Herb Jeffries, “the Bronze Buckaroo” — people need to know that in the ’30s and the ’40s, a Black man was starring in, producing and masterminding Black country and western movies. He, at one point, was so famous that Herbie Hancock was allegedly named “Herbie” for Herb Jeffries. He filmed “The Bronze Buckaroo” movies on a Black-owned dude ranch in California. He was a true Marcus Garvey figure in the world of Black country. He did business with other Black people; he employed them and he is a monument to the real 19th-century and 20th-century Black cowboys that he portrayed in his films.

Traditionally, people say the mama of country [music] is the Carter Family … Eslie Riddle is an extremely important musician who taught songs and guitar techniques to the Carter Family. He is a foundation of country music that’s been erased, pushed off to the side, [and] had so much of his intellectual property, I believe, stolen from him.

Recommended Stories

Does Nashville have a resistance to Black country artists?

I call it cultural redlining. I think there are layers of it. Music Row and radio are a small town; small towns are smaller for girls, but they’re even smaller for Black girls. … Up until Beyoncé, no Black woman had ever achieved that [level of success in country music]. The cultural redlining is quite intersectional, very much particularly focused on excluding Black women from these spaces.

All women have trouble on country radio historically, even Dolly Parton and Loretta Lynn. Cultural redlining is not just radio play, because now songs can be broken outside of radio. It’s [who is considered worthy of] investment in the first place. It’s putting together a team — marketing, promotion, clothing, the publishing deals — that allows someone to develop as an artist. It’s the belief that it can happen.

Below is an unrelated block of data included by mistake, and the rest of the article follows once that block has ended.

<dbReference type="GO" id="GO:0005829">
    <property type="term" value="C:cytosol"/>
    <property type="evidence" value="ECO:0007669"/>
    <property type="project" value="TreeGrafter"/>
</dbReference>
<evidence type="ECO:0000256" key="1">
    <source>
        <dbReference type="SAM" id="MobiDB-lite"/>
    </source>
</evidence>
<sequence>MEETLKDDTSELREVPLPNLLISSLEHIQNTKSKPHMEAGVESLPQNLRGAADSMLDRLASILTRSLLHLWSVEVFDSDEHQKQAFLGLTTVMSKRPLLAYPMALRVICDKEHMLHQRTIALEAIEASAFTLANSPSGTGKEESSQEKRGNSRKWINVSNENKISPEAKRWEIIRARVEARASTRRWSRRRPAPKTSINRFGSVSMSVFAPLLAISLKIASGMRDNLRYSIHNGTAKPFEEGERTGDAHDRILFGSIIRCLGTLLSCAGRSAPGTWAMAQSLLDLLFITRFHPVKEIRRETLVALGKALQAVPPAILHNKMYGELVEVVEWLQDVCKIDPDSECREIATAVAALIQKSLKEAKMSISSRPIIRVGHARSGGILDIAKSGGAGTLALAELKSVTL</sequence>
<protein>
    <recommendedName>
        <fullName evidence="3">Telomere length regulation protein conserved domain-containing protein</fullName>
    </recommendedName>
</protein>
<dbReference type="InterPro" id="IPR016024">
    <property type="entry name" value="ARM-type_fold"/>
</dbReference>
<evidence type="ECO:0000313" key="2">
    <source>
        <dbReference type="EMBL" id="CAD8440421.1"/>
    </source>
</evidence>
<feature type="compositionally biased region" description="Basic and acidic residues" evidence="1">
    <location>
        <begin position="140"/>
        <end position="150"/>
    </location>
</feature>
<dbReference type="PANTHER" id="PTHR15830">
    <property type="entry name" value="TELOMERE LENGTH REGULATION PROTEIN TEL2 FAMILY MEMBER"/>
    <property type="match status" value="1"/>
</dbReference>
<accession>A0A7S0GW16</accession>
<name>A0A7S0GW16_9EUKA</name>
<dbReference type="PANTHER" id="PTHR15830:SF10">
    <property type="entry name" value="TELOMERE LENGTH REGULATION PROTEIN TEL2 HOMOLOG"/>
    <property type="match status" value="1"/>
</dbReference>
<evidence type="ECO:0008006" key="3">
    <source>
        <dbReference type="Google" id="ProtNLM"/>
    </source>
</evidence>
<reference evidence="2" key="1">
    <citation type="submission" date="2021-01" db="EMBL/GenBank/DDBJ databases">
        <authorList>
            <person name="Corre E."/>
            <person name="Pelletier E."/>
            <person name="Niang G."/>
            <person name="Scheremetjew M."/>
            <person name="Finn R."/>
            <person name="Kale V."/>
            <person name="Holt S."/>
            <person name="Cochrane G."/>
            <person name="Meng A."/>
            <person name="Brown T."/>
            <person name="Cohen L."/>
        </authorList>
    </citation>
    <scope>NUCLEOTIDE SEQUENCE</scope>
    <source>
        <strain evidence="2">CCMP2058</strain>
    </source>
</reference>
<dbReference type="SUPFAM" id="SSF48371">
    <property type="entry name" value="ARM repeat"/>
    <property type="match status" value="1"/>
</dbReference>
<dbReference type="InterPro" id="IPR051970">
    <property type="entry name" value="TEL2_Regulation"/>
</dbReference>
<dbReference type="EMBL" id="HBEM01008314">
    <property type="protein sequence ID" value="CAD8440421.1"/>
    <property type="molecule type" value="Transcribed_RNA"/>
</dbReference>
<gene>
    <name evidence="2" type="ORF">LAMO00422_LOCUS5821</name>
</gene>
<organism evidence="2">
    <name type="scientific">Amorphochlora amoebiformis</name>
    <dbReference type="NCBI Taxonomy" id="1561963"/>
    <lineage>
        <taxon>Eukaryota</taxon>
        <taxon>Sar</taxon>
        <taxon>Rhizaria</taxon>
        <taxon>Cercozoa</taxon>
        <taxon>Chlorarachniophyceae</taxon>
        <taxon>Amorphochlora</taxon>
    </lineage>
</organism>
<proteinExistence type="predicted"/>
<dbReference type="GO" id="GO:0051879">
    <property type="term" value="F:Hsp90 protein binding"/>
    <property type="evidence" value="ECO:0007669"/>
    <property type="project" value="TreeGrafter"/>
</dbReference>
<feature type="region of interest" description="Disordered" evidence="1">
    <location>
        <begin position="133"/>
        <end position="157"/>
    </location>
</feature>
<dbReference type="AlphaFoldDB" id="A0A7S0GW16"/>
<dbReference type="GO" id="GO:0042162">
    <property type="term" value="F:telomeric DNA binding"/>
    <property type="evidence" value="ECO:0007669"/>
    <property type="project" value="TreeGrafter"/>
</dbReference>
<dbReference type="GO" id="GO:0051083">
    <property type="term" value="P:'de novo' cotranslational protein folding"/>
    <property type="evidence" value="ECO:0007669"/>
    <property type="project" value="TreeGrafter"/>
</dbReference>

One of the things that’s so interesting that changes it is the Beyoncé moment. I’ve been here 41 years; what we would hear is, “Bring me the Black woman who sings well enough, who’s attractive enough, who’s disciplined enough, who has the right songs, and I will make her a star.” The implication was that all these women who were arriving weren’t adequate in some way, which I don’t think was the case. Two Black women who should have had number ones a long time ago are Rissi Palmer and Rhiannon Giddens. They’re both extraordinary singers, great songwriters, beautiful by traditional American standards. There’s nothing they were missing. To me, they were culturally redlined out.

Beyoncé evaded the cultural redlining. She made her own assault on the citadel and proved that it can be done.

What kind of effect will “Cowboy Carter” have on the country music industry?

Only time will tell. But there is a difference between zero and one. If something has never been done, many people will believe it is impossible. Once it has been done, you are far closer to “again.” It’s gonna make it more possible for Black artists, particularly Black women artists, to pursue this and think they can do it. They’re also seeing this large Black audience that has always existed becoming visible in new ways. This large audience of white, Asian, Indigenous and Black people are listening to “Cowboy Carter” and making their presence known all over social media. This is a global event. It is very clear to anyone looking that people all over the world are ready to listen to country music sung by a Black woman.

Now, are they willing to listen to Beyoncé but not someone else? We already know people are downloading [the album’s featured Black female country singers] Linda Martell, Brittney Spencer, [and] Tanner Adell; they are seeing a Beyoncé bounce. I think Beyoncé’s album has started a global conversation. I anticipate that this is the summer of Black country, that all of America comes to understand how rooted in Black genius the best of country is.

Miles Marshall Lewis (@MMLunlimited) is an author and Harlem-based cultural critic whose work has appeared in The New York Times Magazine, GQ, Rolling Stone and many other outlets. Lewis is currently finishing a cultural biography of comedian Dave Chappelle, his follow-up to “Promise That You Will Sing About Me: The Power and Poetry of Kendrick Lamar.